Why join Skin Cancer, Take a Hike!??
Hiking has many benefits. It can help you lose weight, reduce stress, and enjoy the outdoors. It’s also a great way to introduce kids to nature and socialize with people face-to-face. When you hike with Skin Cancer, Take a Hike!, you can also help save lives.
Hikes are scheduled in different regions of the United States. You can also create your own hike. If hiking is not your thing, you can take a virtual hike. Start experiencing the benefits (real or virtual) by signing up today: Skin Cancer, Take a Hike!
Sunburn art can be hazardous to your health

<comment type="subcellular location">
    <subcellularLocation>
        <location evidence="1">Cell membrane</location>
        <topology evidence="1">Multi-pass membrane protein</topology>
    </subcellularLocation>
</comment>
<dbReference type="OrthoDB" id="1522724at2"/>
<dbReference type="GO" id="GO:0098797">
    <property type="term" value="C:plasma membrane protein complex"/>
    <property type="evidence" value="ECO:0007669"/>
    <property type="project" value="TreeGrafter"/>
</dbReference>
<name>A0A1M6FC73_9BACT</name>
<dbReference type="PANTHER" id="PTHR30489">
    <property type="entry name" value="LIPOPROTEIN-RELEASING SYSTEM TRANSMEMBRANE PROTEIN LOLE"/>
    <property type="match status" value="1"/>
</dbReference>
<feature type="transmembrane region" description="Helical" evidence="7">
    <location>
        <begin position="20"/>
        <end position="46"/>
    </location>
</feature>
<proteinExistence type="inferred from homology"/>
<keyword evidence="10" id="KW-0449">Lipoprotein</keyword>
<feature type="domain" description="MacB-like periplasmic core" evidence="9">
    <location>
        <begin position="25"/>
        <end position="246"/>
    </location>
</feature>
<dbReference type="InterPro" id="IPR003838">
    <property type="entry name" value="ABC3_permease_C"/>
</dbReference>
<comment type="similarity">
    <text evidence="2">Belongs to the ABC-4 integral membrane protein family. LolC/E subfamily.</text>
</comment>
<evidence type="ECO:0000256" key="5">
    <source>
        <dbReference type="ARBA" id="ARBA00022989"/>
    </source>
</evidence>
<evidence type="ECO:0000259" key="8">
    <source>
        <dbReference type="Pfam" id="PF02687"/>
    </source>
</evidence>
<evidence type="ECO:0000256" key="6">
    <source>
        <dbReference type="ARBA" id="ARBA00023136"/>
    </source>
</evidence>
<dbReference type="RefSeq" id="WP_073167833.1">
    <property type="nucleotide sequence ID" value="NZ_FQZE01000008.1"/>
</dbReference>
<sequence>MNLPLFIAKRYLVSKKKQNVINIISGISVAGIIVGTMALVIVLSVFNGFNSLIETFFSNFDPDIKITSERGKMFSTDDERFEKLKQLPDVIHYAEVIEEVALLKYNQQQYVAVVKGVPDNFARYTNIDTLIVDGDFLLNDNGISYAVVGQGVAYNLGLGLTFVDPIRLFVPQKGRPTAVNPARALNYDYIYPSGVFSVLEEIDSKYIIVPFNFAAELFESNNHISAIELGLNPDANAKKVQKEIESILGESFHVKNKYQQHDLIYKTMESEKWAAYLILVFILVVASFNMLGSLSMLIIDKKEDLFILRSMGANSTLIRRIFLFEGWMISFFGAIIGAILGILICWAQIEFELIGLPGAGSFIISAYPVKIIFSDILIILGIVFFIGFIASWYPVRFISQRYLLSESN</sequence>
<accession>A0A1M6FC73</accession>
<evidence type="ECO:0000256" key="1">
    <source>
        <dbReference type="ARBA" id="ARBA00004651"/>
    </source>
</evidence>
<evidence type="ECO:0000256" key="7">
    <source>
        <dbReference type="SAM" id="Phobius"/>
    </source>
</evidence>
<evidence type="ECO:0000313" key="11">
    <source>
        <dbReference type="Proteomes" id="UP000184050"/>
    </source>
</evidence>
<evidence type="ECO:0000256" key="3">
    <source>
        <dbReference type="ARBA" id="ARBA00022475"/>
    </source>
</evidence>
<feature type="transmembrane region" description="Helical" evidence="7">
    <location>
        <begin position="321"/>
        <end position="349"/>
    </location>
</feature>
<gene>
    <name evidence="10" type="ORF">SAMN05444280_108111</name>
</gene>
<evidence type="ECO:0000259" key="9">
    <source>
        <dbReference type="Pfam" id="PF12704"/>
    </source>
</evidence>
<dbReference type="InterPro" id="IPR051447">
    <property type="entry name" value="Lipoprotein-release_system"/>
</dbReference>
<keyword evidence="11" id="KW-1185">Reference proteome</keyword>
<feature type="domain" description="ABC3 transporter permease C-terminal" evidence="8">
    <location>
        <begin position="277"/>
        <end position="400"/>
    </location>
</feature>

Creating a design on your skin by intentionally getting parts of your skin sunburned may be the latest trend in body art. It’s also extremely bad for your health. While the design eventually fades, the damage to your skin remains. Sunburns increase your lifetime risk of getting skin cancer and accelerate how quickly you see wrinkles, age spots, and sagging skin.
For the health of your skin, dermatologists recommend protecting your skin from the sun. To learn more about this dangerous trend, read: Experts warn against new social media trend called sunburn art
Academy resource: Prevent skin cancer
DIY skin care can diminish small, pimple-like bumps on arms, thighs
Do small, rough-feeling bumps on your arms make you cringe at the thought of wearing short sleeves? Do you avoid wearing shorts because you have these noticeable bumps on your thighs? You may have keratosis pilaris (KP).
These bumps, which often look like pimples or plucked chicken skin, usually appear on the upper arms or thighs. Some people have KP on both their arms and thighs.